A moneyed, dysfunctional, power-mad American family is pitted against an even direr plot to peek into the darkest recesses of every American closet.
Apart from patriarchal Jimmy Lee Hancock, the head of the family is Connecticut governor and presidential hopeful Paul Hancock. Not far behind is his brother Teddy, CEO of Warfield Capital, the family’s investment fund. But the real brains and guts are supplied by their hard-drinking brother Bolling, who’s had Paul’s number ever since he buried a dead prostitute for him years ago, and knows Teddy would run Warfield into the ground if Bo ever took his hand off the tiller. With a crew of siblings like this—there’s also a pair of ill-assorted sisters—you can expect some pleasantly shivery bumps along the road to megabucks and the White House, and for a while Frey (The Insider, 1999, etc.) canters along nonchalantly as if he were rewriting the Kennedy saga in the manner of the late Mario Puzo, right down to the dialogue. (“Am I worthy of your love?” Bo wonders of his loyal, beloved, barely-there wife Meg.) At length, though, he reveals a deep-dyed snake—a monstrous, murderous covert intelligence-gathering operation (think Big, Big Brother) code-named RANSACK—that’s made its way into the Hancock bosom, setting brother against brother and leaving a trail of professionally dispatched corpses in its wake. Can Bo, first branded a black sheep and banished to Montana, then finding his poisoned friends-and-relations closing ranks against him on his return, save the Hancocks and the nation from a fate they richly deserve?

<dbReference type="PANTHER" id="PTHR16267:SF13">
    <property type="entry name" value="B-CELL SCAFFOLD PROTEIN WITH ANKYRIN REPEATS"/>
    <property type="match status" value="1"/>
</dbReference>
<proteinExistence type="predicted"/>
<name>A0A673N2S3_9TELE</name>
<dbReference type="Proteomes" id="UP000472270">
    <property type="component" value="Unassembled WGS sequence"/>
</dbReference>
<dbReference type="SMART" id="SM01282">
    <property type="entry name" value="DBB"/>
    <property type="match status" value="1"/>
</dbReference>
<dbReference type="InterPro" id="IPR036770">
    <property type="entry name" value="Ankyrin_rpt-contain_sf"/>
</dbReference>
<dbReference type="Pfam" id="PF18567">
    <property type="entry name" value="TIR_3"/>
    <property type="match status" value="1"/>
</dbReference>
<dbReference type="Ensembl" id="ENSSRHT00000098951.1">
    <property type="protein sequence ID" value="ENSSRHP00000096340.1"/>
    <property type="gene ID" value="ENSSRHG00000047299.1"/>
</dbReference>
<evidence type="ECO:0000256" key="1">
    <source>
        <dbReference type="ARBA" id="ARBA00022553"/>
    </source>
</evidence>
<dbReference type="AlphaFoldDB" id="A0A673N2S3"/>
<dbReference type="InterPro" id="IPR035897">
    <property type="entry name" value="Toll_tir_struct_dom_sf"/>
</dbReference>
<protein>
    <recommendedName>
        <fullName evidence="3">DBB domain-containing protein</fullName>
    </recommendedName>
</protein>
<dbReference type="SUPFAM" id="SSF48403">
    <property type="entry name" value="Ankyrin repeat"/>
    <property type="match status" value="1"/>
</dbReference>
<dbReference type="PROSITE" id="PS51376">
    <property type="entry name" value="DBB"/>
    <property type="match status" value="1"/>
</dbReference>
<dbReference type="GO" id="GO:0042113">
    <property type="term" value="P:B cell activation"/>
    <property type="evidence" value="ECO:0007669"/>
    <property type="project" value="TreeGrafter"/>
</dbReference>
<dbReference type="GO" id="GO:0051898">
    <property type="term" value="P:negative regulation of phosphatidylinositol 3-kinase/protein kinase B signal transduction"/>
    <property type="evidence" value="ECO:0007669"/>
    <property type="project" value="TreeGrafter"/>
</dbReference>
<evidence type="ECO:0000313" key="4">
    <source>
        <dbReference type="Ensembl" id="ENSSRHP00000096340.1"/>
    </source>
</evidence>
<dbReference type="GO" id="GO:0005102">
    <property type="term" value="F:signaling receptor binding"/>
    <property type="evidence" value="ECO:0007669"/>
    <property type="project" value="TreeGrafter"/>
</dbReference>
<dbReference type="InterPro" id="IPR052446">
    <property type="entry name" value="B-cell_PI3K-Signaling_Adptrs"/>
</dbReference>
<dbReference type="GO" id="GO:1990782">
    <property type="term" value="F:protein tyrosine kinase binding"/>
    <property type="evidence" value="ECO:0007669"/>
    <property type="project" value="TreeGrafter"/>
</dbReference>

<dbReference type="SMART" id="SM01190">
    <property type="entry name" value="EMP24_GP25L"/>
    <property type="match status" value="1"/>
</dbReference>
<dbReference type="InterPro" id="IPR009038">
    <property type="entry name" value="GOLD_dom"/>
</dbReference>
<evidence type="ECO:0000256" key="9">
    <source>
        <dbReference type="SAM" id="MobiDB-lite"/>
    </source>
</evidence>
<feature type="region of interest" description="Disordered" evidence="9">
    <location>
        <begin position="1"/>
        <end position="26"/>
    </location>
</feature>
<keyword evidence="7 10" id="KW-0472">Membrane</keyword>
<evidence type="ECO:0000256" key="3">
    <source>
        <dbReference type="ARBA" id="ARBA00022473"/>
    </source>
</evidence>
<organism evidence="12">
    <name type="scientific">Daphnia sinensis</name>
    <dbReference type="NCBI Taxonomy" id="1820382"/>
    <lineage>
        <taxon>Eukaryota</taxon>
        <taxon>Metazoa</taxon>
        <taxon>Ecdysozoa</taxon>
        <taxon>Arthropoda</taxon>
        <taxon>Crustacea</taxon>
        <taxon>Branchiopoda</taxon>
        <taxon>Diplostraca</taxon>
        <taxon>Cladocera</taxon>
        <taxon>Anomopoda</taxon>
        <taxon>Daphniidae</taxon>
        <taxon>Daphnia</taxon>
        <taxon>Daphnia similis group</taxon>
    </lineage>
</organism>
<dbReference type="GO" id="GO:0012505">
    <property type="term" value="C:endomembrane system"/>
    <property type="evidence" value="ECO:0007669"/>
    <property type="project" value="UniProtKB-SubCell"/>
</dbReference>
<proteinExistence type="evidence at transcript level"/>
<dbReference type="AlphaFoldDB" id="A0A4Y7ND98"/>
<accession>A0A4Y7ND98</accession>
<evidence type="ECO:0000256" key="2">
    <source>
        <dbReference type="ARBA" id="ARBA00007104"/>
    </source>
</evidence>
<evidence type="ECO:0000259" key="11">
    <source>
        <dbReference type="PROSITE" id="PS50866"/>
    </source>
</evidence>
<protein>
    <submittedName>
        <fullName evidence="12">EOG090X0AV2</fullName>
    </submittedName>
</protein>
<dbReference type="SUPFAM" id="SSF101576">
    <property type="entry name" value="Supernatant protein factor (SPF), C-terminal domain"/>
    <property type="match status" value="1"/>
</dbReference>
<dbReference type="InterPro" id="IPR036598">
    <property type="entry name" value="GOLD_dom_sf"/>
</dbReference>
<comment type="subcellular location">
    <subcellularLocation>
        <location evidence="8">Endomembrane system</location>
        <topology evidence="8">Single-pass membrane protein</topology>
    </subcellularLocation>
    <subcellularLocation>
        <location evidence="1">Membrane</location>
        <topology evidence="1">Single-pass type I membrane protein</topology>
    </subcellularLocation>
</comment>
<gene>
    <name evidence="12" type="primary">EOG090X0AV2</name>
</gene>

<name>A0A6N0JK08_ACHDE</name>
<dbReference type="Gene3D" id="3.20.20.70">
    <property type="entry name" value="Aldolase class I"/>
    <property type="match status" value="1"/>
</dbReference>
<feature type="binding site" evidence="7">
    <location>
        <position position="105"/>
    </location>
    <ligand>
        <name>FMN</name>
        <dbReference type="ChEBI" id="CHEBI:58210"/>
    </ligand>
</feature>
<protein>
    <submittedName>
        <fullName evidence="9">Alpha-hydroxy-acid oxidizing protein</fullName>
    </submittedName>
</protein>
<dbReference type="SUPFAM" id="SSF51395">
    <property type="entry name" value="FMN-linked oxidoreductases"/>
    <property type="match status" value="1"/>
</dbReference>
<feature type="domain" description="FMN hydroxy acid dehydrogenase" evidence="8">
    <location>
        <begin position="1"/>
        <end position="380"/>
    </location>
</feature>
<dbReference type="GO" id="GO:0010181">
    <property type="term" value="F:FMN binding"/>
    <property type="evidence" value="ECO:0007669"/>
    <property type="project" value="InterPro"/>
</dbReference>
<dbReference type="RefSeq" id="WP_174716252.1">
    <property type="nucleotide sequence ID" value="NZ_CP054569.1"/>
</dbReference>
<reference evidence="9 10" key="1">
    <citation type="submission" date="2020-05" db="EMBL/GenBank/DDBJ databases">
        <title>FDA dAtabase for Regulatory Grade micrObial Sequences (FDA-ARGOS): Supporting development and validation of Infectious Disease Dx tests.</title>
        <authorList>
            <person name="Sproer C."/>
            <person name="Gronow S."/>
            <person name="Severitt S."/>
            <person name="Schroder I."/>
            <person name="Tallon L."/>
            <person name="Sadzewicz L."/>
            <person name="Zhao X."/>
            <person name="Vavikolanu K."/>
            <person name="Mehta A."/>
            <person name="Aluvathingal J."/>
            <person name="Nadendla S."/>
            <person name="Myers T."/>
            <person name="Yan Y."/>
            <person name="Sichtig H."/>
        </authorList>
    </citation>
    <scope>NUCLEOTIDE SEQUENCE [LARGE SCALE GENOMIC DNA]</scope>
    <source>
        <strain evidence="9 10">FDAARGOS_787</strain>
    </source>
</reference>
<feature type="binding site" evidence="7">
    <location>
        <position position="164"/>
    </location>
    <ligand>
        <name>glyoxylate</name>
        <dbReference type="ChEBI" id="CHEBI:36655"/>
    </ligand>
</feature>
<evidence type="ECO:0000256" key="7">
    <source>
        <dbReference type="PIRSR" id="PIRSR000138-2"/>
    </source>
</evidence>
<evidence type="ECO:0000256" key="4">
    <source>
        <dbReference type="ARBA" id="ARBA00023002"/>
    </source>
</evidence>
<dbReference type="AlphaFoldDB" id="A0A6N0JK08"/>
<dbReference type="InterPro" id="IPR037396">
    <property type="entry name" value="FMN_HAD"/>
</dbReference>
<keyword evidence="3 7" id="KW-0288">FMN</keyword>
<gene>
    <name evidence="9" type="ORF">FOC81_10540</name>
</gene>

The pasteboard characters don’t torpedo Frey’s labyrinthine plot, but the clunky writing does. Better wait for the inevitable TV movie, where you can enjoy the spectacle of up-and-coming performers trying to sell zingers like “He fools everyone with his charm, but he’s evil.”